In February 2010 a US air strike on three vehicles in Uruzgan province, Afghanistan in support of US and allied ground forces caused multiple civilian casualties. The attack was the direct result of surveillance carried out by a Predator drone, and a US Army investigation into the incident criticised the flight crew for persistently misinterpreting the full-motion video feeds from the remotely operated aircraft. This has become the signature strike for critics of remote warfare, yet they have all relied solely on a transcript of communications between US Special Forces in the vicinity, the drone crew at Creech Air Force Base in Nevada, and the helicopter pilots who executed the strike. But an examination of the interviews carried out by the investigation team reveals a more complicated – and in some respects even more disturbing – picture. This presentation uses those transcripts to brings other actors into the frame, pursues the narrative beyond the strike itself, and raises a series of questions about civilian casualties. During the post-strike examination of the site the casualties were rendered as (still) suspicious bodies and, as they were evacuated to military hospitals, as inventories of injuries. Drawing on Sonia Kennebeck's documentary film "National Bird" I also track the dead as they are returned to their villages and the survivors as they struggle with rehabilitation: both provide vivid illustrations of the embodied nature of nominally remote warfare and of the violent bioconvergence that lies on the other side of the screen.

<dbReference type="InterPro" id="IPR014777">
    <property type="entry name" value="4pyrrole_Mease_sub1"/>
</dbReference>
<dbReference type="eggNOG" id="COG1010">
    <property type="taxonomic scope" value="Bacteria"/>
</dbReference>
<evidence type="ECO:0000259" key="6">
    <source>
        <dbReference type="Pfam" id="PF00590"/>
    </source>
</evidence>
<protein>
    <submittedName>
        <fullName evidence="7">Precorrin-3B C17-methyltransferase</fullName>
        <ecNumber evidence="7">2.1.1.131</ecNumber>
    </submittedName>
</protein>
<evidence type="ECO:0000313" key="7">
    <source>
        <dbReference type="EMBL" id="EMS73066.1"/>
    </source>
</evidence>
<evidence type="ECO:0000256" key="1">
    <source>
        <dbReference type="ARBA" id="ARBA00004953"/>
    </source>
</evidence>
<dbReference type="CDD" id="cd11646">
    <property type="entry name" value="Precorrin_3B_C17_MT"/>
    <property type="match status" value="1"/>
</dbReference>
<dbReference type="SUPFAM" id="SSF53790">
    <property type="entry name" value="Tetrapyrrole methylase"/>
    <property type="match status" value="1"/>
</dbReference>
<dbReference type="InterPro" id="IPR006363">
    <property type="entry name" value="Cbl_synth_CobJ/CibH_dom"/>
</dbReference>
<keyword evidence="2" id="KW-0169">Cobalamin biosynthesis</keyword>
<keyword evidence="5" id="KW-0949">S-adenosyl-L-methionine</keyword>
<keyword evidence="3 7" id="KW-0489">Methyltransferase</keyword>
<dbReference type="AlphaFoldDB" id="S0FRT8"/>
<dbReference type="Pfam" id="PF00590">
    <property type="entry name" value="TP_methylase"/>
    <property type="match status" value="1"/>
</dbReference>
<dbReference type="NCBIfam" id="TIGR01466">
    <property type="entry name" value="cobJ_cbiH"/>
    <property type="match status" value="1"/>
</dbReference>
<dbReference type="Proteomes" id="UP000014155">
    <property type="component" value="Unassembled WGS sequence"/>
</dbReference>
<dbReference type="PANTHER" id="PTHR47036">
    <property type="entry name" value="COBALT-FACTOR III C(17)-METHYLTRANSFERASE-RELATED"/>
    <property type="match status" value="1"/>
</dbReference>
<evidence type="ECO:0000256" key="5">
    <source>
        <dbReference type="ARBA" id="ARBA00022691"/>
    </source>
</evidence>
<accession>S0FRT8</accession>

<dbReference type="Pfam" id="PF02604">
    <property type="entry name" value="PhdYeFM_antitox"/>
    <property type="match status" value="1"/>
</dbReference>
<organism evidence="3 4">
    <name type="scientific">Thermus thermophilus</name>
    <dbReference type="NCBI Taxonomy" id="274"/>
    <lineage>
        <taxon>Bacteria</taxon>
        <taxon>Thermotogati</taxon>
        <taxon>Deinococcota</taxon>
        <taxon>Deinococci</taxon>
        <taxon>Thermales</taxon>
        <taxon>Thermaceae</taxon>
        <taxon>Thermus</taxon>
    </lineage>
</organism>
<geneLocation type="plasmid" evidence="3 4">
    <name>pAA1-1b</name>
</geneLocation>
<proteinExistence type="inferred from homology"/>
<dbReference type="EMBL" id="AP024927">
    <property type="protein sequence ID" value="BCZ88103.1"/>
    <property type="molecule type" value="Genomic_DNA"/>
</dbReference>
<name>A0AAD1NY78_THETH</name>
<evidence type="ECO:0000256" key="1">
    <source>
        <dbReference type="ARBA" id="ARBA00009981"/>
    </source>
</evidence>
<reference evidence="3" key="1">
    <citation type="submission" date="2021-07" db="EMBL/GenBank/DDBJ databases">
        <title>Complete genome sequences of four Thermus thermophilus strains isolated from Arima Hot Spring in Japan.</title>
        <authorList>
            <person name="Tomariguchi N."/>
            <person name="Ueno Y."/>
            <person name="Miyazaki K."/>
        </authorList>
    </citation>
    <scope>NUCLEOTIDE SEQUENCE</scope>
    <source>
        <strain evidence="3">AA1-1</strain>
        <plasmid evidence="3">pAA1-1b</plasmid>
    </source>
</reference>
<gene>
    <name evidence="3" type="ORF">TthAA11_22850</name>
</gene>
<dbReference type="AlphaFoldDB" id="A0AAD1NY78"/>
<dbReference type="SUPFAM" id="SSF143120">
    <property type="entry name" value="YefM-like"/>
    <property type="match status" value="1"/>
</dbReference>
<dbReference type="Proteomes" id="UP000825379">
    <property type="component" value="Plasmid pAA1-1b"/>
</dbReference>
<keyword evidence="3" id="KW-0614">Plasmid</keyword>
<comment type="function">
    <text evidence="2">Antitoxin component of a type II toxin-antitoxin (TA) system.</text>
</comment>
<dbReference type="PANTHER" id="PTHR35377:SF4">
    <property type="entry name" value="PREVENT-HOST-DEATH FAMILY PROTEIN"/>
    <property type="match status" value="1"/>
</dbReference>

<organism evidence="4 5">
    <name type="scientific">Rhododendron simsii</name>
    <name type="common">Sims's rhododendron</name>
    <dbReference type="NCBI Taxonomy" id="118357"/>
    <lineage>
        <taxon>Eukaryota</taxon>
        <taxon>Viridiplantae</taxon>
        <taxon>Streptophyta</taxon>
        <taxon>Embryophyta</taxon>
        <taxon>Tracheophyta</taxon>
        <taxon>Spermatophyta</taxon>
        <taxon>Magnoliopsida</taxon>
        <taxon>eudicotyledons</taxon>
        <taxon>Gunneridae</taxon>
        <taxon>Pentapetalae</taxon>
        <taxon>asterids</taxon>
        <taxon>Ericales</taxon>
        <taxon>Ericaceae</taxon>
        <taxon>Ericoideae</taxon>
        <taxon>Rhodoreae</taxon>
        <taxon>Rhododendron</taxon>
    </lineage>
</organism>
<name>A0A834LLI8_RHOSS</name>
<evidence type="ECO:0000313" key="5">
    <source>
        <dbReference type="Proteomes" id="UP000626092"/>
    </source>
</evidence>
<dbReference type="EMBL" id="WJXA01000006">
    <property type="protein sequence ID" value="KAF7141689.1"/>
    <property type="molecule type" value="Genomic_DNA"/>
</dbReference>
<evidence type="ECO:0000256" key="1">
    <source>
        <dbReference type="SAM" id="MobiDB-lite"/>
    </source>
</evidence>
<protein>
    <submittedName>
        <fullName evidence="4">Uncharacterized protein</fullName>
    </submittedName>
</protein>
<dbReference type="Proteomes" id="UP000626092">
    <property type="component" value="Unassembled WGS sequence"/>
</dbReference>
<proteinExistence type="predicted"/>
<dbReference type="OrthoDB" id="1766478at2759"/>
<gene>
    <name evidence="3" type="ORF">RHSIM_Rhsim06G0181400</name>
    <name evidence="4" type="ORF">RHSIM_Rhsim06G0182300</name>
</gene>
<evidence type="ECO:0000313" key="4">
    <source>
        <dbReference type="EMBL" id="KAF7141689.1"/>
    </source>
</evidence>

Derek Gregory is Peter Wall Distinguished Professor and Professor of Geography at the University of British Columbia at Vancouver. His research addresses the ways in which war has (and has not) changed over the last 100 years. He is completing a new book, "Reach from the Sky: Aerial Violence and the Everywhere War", which is a critical investigation of bombing from before the First World War through to the contemporary use of drones in the world's borderlands as a central vector of later modern war. His current research focuses on casualty evacuation (military and civilian) from war zones; one of its central concerns is the figuration of the wounded body and its multiple apprehensions as it moves through the evacuation chain. The two projects have collided in another stream of work on the bombing of hospitals and medical facilities in Afghanistan, Syria and too many other theatres of war. He also has a keen interest in the experimental use of the performing and visual arts in rendering the violence of modern war.
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